Boy’s bad behavior hobbles collective parenting effort
Published 8:21 am Tuesday, October 17, 2023
DEAR ABBY: My wife and I are raising our two daughters (6 and 7) alongside my sister and her son (10). My sister and her baby daddy separated before their child’s birth because he was physically and emotionally abusive. However, the law allows him to still be in the boy’s life.
I love my sister and my nephew, which is why we are raising our families as a village. The problem is, we are seeing similar characteristics in my nephew’s behavior toward our daughters. He’s manipulative and a little “overly familiar” toward my eldest daughter. She looks up to him, and he uses it to get her to do what he wants.
Now my 7-year-old is emotionally abusing and ostracizing my 6-year-old. I’m torn because my gut tells me to move and get my girls away from my nephew, but he, too, is a child, and I want to continue to support him so he can grow into a decent man. However, I am not willing to sacrifice my girls for his potential. What to do? — CAUTIOUS MOM/AUNTIE
DEAR MOM/AUNTIE: Your children must come before your sister’s son. Because your older daughter is now modeling her cousin’s misbehavior and acting out against her little sister, it’s time to discourage that behavior and limit, if not sever, the contact she has with her cousin before it creates lasting damage. You cannot save everyone. It is your duty to protect your daughters from any negative influence.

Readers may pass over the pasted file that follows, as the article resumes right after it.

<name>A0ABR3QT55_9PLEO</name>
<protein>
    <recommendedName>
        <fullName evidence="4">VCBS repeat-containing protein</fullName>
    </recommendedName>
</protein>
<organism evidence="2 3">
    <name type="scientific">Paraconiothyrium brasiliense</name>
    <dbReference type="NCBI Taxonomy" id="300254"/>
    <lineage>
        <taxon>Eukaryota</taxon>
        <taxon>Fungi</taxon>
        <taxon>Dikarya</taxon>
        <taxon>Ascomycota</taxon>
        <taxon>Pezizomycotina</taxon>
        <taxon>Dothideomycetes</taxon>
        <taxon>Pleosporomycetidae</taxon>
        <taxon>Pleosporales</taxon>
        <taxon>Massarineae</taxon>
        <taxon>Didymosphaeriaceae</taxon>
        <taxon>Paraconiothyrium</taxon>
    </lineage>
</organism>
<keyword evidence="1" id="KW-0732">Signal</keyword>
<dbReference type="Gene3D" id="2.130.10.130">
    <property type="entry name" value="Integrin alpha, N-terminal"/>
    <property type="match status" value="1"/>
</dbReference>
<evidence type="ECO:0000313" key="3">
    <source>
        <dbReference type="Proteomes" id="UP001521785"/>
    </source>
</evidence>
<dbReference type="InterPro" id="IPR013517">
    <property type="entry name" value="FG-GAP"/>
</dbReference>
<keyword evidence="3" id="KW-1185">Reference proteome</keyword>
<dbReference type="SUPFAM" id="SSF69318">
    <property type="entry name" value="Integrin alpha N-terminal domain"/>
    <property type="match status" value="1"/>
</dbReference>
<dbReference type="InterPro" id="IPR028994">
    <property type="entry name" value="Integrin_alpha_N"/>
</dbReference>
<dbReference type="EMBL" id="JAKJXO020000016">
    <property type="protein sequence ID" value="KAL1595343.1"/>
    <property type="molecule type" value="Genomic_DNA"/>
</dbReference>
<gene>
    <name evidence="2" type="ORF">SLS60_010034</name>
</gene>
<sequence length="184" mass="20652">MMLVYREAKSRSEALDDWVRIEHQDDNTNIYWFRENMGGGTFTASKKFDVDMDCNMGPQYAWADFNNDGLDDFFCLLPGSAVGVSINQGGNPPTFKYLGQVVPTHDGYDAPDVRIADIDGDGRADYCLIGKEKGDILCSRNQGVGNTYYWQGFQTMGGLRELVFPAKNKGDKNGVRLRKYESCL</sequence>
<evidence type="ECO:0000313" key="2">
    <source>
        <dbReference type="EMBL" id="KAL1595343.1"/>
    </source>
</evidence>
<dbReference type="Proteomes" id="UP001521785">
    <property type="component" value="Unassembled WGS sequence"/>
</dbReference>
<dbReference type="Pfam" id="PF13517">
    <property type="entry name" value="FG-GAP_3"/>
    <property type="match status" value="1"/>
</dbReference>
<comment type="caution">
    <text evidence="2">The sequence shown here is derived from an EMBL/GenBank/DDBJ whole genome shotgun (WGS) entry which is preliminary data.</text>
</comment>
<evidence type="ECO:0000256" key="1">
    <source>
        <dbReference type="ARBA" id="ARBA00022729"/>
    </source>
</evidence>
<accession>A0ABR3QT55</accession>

DEAR ABBY: My son and his wife are renting a property from me and my husband at a very reasonable rate in today’s not-so-reasonable world. We recently found out they got a cat, even though the lease they signed clearly states no pets are allowed.
My son said we are taking this personally instead of approaching this as landlords. How can we NOT take this personally? He and his new wife have broken our trust. The ironic thing is, if we approached this only as landlords, we would evict them immediately.
What can we say to get them to understand how hurt we are without ruining the relationship? They are expecting a baby soon. We have already gotten the “sorry, not sorry” text. This is tearing us up as parents. — RULES ARE RULES IN PENNSYLVANIA
DEAR RULES: Tell your son you feel disrespected because he adopted a cat without clearing it with you. Although he may have said he wants you to act like the landlord you are, as a tenant, he is in violation of the terms of the lease he signed.
Whether or not you decide to give him and his wife an exception for their cat and allow them to keep the animal, PLEASE refer him to the Centers for Disease Control and Prevention website (CDC.gov). Precautions must be taken by pregnant cat owners in order to avoid contracting toxoplasmosis, a parasitic infection, which can be passed to a fetus during pregnancy.
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